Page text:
The part played by MLS listings in the sale of residential properties within its business area is substantial. For the eleven-month period ending August 31, 1977, MLS listings accounted for the sale of over 9,000 homes, with sales prices totalling in excess of $400 million.
From the inception of this lawsuit, MLS has maintained that it functions solely as a clearinghouse for information regarding residential properties listed with participating brokers, and that it is not otherwise involved with real estate transactions or sales activities within its jurisdiction. Plaintiffs, however, contend that MLS is more than an information exchange. Pointing to provisions in the MLS charter, by-laws, and rules and regulations, they argue that MLS exerts sufficient control over the sales practices of participating brokers to be held accountable, under Title VIII, for their acts of racial steering. Plaintiffs argue from a number of fronts that MLS is liable, both directly and vicariously, for the alleged racially discriminatory activities of the other defendants in this action, who make use of MLS listings in conducting their businesses. For the reasons which follow, this court holds that there is no genuine dispute as to any material fact and that defendant MLS is entitled to judgment dismissing the complaint against it. Rule 56, F.R.Civ.P.
MLS claims no share of the commissions earned on sales of listed properties. Its substantial revenues -- over $800,000 in fiscal year 1976-1977 -- derive solely from initiation and listing fees, dues, and charges for extra copies of daily listings ordered by participants. As noted above, listings submitted to MLS remain the property of the listing brokers, and it is left to the listing broker to set the commission split for sales effected through the MLS system. Furthermore, the rules MLS has adopted with respect to the use of information disseminated by the service are generally concerned with preserving the rights of the parties involved -- that is, seller, listing broker, and selling broker, or with making the services it offers more attractive to eligible brokers.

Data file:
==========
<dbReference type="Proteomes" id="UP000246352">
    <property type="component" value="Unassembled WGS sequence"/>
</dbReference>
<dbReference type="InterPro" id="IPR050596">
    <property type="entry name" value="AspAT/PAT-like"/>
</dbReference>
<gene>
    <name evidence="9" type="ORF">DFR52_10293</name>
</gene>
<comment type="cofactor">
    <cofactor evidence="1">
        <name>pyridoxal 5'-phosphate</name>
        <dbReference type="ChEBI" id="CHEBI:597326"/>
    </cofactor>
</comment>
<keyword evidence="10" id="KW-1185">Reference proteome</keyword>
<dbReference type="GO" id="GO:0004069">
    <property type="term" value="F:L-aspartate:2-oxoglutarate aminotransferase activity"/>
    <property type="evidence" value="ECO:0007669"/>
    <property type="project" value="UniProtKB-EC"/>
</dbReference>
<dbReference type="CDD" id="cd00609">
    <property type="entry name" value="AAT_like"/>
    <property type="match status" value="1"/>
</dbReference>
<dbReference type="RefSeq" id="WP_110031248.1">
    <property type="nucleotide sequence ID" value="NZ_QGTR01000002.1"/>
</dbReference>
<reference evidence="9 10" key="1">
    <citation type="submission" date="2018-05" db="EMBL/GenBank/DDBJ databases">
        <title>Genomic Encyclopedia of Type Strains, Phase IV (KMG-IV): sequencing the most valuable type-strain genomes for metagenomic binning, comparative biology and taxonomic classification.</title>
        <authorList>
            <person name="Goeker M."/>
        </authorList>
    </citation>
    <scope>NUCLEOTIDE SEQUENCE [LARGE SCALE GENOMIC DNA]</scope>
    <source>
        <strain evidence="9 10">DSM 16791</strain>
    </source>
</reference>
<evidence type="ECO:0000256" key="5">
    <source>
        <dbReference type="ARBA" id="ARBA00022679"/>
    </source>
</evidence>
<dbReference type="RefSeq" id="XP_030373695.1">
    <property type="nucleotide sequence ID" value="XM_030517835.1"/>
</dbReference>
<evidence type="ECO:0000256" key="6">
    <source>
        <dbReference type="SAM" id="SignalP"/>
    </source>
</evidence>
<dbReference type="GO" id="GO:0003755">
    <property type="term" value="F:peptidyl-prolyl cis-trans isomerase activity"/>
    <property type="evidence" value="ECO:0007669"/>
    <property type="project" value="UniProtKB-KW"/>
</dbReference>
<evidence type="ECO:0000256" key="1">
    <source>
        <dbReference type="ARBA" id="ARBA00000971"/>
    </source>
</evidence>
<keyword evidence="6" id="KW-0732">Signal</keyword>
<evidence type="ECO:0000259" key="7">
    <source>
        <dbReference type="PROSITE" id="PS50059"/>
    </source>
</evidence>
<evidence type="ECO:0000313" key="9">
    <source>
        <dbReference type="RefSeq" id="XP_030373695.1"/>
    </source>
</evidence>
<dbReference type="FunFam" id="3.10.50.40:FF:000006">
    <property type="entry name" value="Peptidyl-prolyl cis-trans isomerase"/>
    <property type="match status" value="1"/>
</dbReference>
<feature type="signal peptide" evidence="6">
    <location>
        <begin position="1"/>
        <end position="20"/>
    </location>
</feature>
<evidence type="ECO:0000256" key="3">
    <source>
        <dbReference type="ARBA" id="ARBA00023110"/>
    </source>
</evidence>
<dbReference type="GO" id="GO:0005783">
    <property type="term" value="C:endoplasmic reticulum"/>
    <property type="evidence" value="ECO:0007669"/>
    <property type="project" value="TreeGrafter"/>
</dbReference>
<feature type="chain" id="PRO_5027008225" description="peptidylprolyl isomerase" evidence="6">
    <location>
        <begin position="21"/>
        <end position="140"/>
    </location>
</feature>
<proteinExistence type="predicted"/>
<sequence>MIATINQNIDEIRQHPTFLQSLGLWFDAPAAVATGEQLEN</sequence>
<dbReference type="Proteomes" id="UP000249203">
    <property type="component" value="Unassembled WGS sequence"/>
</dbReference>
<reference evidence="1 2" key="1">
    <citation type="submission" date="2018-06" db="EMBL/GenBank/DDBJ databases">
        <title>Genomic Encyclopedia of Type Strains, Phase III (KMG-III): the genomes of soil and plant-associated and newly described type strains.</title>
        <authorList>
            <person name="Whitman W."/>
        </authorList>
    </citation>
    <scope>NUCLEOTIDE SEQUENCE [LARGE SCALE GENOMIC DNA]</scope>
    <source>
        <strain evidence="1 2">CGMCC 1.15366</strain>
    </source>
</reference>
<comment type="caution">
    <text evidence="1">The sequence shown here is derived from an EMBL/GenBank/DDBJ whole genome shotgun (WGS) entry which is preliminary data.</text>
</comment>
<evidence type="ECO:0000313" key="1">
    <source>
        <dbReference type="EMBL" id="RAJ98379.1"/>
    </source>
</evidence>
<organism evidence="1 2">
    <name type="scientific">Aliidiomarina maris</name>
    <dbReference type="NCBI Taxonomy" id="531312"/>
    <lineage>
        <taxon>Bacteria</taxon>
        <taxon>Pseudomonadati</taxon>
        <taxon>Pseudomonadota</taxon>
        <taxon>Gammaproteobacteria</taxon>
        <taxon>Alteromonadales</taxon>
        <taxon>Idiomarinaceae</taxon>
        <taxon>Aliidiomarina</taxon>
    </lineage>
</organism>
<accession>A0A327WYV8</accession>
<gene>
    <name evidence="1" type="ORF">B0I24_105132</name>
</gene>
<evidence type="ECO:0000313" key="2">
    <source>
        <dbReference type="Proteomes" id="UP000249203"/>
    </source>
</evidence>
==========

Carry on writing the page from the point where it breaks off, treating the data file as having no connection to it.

Plaintiffs, however, insist that those provisions which relate to conduct of participating brokers indicate that MLS "controls" their selling practices. None of these provisions, however, is inconsistent with MLS's contention that it functions as an information exchange. It is evident that without rules of this kind, the ability of MLS to achieve its professed objective -- to provide an efficient medium for the marketing of residential properties listed with participating brokers -- would be seriously impaired. Plaintiffs allege no facts which contradict the purposes set forth in the Preamble to the MLS "Rules and Regulations":
"Multiple Listing is meant to provide a means for Realtors to give maximum service to the buying and selling public, and through this cooperative effort to serve their community best. The Multiple Listing Service is not itself a selling organization, but endeavors to make real estate more readily marketable by establishing a centralized source of market data as well as enabling a cooperative effort in selling which of necessity requires participants to adhere to publicly announced standards of real estate practice."
Plaintiffs' first line of attack is their most direct, and perhaps least tenable. Noting that Title VIII is to be liberally construed, see Trafficante v. Metropolitan Life Insurance Co., 409 U.S. 205, 212, 34 L. Ed. 2d 415, 93 S. Ct. 364 (1971), and that it is to be read as barring "all forms of discrimination, sophisticated as well as simple-minded," Williams v. Matthews Co., 499 F.2d 819, 826 (8 Cir. 1974), plaintiffs contend that in order to prevail, they need only show that "MLS's actions have a discriminatory effect or discriminatory consequence." Plaintiffs' Memorandum in Opposition at 16. Even assuming this to be a correct statement of the law,
plaintiffs point to no facts which ...